Thermodynamics of Ca(OH)2
The purpose of this experiment: to measure the
solubility of calcium hydroxide by titration with hydrochloric acid at two
different temperatures and to use these solubilities to estimate Ksp, ΔGº, ΔHº,
The solubility of hydroxides is easily determined by titration. From the molar solubility, the solubility equilibrium constant, Ksp, can be calculated thus the ΔGº for the dissolution of the material can be determined. Using ΔGº at two different temperatures and noting that the ΔHº and ΔSº are relatively invariant over small temperature ranges, the enthalpy and entropy changes can also be estimated. With knowledge of these constants, ΔGº and Ksp can be calculated at any temperature between 0 °C and 100 °C.
The solubility of an ionic substance in a solvent can be thought of as a reaction where the solid dissociates into ions in solution. In this experiment, the solubility of calcium hydroxide will be determined, as suggested in the reaction shown below.
Ca(OH)2(s) → Ca2+(aq) + 2OH-(aq)
Once equilibrium has been established and the solid removed, the concentration of hydroxide ion can be easily determined via an acid/base titration. Hydrochloric acid will be used to find the concentration of OH-(aq).
HCl(aq) + OH-(aq) → H2O(l) + Cl-(aq)
Note that the molar solubility of Ca(OH)2 is half of the OH- concentration found by titration.
Ksp = [Ca2+][OH-]2
The calcium ion concentration is half the hydroxide ion concentration determined by the titration.
The Gibbs Free Energy, ΔGº can then be determined at two temperatures, and then ΔH° and ΔS° can be determined. We assume that ΔH° and ΔS° do not change significantly with temperature which is usually true for this small a temperature change. Using the free energies, ΔG° found for two different temperatures, ΔH° and ΔS° are found by solving for two unknowns in two equations.
1. Record the concentration of the standard HCl provided in the laboratory.
2. Find the solubility of calcium hydroxide in water at room temperature. A solution of calcium hydroxide will be stirring at room temperature in the laboratory. Draw off approximately 30 mL of this solution and record the temperature. Filter the solution through a piece of filter paper placed in a funnel. Do NOT wet down the filter paper with DI water. If you want to wet it down, use some of your calcium hydroxide solution. Pipet 3.0 mL of the filtrate into a clean test tube and a few drops of phenolthalein indicator. Measure the exact mass of the test tube. Using a pipet, add standardized (~0.1M) HCl dropwise to the solution until the pink solution disappears. Measure the new mass and determine the mass (then volume) of HCl added. Repeat thrice more.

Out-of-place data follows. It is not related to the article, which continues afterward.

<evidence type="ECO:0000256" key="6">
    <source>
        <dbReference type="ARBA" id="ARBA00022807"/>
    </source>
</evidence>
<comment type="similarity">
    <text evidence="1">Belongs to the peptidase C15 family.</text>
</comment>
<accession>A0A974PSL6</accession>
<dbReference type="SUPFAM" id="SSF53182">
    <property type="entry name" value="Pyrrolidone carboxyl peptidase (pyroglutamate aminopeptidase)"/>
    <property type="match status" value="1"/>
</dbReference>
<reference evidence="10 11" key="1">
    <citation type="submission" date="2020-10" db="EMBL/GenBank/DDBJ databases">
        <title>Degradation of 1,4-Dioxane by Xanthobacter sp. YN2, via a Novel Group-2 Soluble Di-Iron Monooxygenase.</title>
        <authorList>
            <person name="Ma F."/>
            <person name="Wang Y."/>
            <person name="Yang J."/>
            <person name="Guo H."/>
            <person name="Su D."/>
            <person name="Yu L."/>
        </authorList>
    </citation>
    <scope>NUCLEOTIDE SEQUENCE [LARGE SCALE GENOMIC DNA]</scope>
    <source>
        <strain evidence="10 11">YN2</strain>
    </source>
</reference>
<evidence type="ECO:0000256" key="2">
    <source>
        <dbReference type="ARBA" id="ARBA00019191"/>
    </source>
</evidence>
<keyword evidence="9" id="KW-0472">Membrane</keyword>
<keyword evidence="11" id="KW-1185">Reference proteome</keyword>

3. To prepare a 100 °C saturated calcium hydroxide solution, bring 100 mL of distilled water to a boil in a 250 mL beaker. After the water has been boiling for several minutes, add about 2 g of Ca(OH)2 to the water and keep it near boiling with occasional stirring until needed.
4. Find the solubility of calcium hydroxide in the hot solution. On a hot plate, bring your hot solution to a gentle boil for about two minutes, the fill a small test tube with the solution. Give the test tube to your instructor who will run it through the centrifuge. When done, measure the temperate of the solution and quickly draw off a 2.0 mL sample and place it in a reaction tube. Set up your other reaction tubes at the same time. Add a few drops of phenolthalein to each tube, and titrate with the HCl solution. When the solution is cool, titrate with the standard HCl solution until the pink disappears. Repeat thrice more.
Lab Report: Full boat including introduction, experimental, results, and discussion sections.
Consider the solubility of Sr(OH)2 as given below. Two solutions of Sr(OH)2 are allowed to equilibrate: one at 0 °C and the other at 25 °C. A 10.00 mL aliquot (a fancy term for 'portion') of each solution is titrated with 0.2000 M HCl. 3.37 mL of the acid are required for the 0 °C solution; 62.90 mL for the 25 °C solution. From this information, calculate the amount of hydroxide ion present originally from the Sr(OH)2. (VHCl → molHCl → molOH → [OH]) You can then determine the [Sr+2] in the original solution. You can then determine the value of Ksp for Sr(OH)2. Using ∆G = -RTlnKeq, you can calculate ∆G for the reaction at that temperature. Doing the whole calculation again for the other temperature will give another value of ∆G. The equation ∆G = ∆H - T∆S can be setup twice (once for each temperature) and the values of ΔH° and ΔS° for the reaction can be determined (2 equations, 2 unknowns)
~MEO 04.07.04 08:43